As any conventional fluorescent staining, the quality of the muscle is crucial. Muscle biopsies and cryosections should be kept in dry ice at all times and for long-term storage at -80 °C until use. Storage at -20 °C should be avoided as it could affect the tissue preservation. Freeze-thawing cycles of samples should also be strictly avoided.
This technique has significant advantages over the most popular techniques, such as the EBD and H&E stains. It is simple and flexible and only requires conventional immunolabelling material and a fluorescent microscope. Flexibility is offered regarding the choice of fluorophore color associated with the IgG according to experimental needs, as well as regarding the performance of co-immunolabelling against further antigens. As a comparison, H&E stain and EBD can only be revealed in the same color and cannot be associated with other labelling to assess important parameters such as the myofiber location or the extent and nature of inflammatory cell infiltrate. The EBD method requires dye injection of animals around 24 h before harvesting the muscles, while the IgG uptake method can be performed in any samples, including humans. The whole musculature of EBD-injected animals contains the dye that can possibly affect further analysis such as fluorescent immunolabelling of muscles or the blood CK colorimetric assay.
Determining the precise quantification of myonecrosis preferentially implies a reliable marker of cell type. Here, the nature of the cells can be assessed together with necrotic fate by co-labelling IgG with the extracellular compartment surrounding myofibers. In Figure 1, the myofibers were identified using antibodies directed against proteins of the surrounding extracellular matrix such as laminin. Other components such as collagen can also be stained. However, antibodies against proteins belonging to the sarcolemma should be avoided. In our experience, their immunoreactivity promptly vanishes following necrosis of the fibre.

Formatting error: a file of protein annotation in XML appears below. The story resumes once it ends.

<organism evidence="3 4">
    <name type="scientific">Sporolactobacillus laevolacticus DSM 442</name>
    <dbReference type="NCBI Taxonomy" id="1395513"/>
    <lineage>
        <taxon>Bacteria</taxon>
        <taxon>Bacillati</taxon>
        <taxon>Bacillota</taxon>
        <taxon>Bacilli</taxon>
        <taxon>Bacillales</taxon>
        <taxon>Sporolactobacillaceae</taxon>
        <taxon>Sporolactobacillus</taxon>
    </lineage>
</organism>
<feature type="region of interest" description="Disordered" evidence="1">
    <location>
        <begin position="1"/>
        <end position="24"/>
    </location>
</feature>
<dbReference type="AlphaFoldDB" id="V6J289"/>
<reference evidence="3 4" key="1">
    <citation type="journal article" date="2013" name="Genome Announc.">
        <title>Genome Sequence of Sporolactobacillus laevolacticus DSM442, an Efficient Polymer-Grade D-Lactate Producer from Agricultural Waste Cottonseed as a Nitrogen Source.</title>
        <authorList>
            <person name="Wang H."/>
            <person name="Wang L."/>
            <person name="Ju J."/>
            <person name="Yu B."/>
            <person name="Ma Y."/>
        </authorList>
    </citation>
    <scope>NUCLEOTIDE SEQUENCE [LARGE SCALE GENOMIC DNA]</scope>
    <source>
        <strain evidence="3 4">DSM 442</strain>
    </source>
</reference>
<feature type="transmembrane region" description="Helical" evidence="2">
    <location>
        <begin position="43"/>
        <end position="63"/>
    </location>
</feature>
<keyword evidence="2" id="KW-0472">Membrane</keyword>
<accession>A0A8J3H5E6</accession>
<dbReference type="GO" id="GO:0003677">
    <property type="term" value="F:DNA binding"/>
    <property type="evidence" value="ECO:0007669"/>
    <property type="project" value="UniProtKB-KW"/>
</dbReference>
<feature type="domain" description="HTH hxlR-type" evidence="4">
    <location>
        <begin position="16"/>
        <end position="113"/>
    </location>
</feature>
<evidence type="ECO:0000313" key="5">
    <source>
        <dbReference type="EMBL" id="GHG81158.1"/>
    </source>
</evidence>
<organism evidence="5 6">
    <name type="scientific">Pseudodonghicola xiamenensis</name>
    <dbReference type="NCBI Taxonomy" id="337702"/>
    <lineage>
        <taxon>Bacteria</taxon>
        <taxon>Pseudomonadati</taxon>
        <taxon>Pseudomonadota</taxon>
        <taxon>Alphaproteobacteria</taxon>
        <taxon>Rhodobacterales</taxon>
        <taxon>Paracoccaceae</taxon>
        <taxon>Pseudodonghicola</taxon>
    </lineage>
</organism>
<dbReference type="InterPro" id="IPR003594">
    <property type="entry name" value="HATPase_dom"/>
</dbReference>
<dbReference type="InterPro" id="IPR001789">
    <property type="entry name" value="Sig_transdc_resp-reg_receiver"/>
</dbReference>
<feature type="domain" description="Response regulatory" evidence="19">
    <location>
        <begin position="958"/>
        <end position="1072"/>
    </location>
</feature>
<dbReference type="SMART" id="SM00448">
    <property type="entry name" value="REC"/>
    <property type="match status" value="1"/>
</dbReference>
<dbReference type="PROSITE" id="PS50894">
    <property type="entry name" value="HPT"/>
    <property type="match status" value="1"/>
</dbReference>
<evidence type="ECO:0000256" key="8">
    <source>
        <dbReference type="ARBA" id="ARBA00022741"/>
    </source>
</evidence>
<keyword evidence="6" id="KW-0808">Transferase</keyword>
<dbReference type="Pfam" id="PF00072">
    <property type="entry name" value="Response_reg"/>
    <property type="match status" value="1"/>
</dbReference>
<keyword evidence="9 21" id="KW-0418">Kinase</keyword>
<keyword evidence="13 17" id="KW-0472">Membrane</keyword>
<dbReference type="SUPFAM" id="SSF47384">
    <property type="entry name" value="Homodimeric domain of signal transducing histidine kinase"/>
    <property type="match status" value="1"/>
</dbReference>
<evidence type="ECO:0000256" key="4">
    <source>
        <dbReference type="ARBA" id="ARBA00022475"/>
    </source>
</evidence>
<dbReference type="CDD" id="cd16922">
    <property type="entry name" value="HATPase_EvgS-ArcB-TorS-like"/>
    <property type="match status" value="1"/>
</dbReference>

The immunolabelling of IgG uptake within myofibers is a simple and reliable method to specifically stain necrotic muscle fibres. It can be easily and routinely performed and is applicable to samples amenable to classic immunofluorescence staining. Considering its specificity and general lack of counterindications, it is recommended to use as a gold standard for myonecrosis assessment, regardless of the nature of the necrotic injury.
The authors have nothing to disclose.
This work was supported by the Association Française contre les Myopathies with the Translamuscle program. The authors thank Dr. Perla Reyes-Fernandez and Dr. Matthew Borok for their careful reading of the manuscript.
|Circular cork disks||Pyramid Innovation||R30001-E||Don't forget to clearly label the cork so that the the ID of the sample can be determined after freezing|
|Cryostat||Leica||CM3050 sn34||Muscle cryosectionning should be performed between -20 and -25°C. Thickness:7-10 micrometers.|
|Dakopen||Dako||S2002||A hydrophobic barrier around the muscle sections. It prevents the dispertion of medium during incubation|
|Goat anti-Mouse IgG (H+L) antibody, Alexa Fluor Plus 488||ThermoFischer Scientific||A-11029||Dilution: 1/500|
|Goat anti-Rabbit IgG (H+L) antibody Alexa Fluor Plus 594||ThermoFischer Scientific||A32740||Dilution: 1/500|
|Goat serum||Jackson ImmunoResearch||005-000-121||At the blocking step, use 10% dilution in PBS. For antibodies incubation, use 5% dilution in PBS|
|Isopentane||Sigma Aldrich||78-78-4||Freezing medium. Should be cooled down in a beaker placed in liquid nitrogen.|
|mdx mouse||Jackson Laboratory||C57BL/10ScSn-Dmdmdx/J||Mdx mice are mutated for the dystrophin gene. From three weeks of age, muscles are characterized by chronic degeneration|
|PFA (Paraformaldehyde)||ThermoFischer Scientific||28908||Used for fixing cryosection (2% or 4% PFA can be used)|
|PBS||Eurobio||CS3PBS00-01||Dilution medium for immunolabeling|
|Precision scisors||FST||fst 14001-12 and fst 14001-14||Used for the muscle collection|
|Rabbit antibody to mouse pan-Laminin||Sigma Aldrich||L9393||Dilution: 1/1000|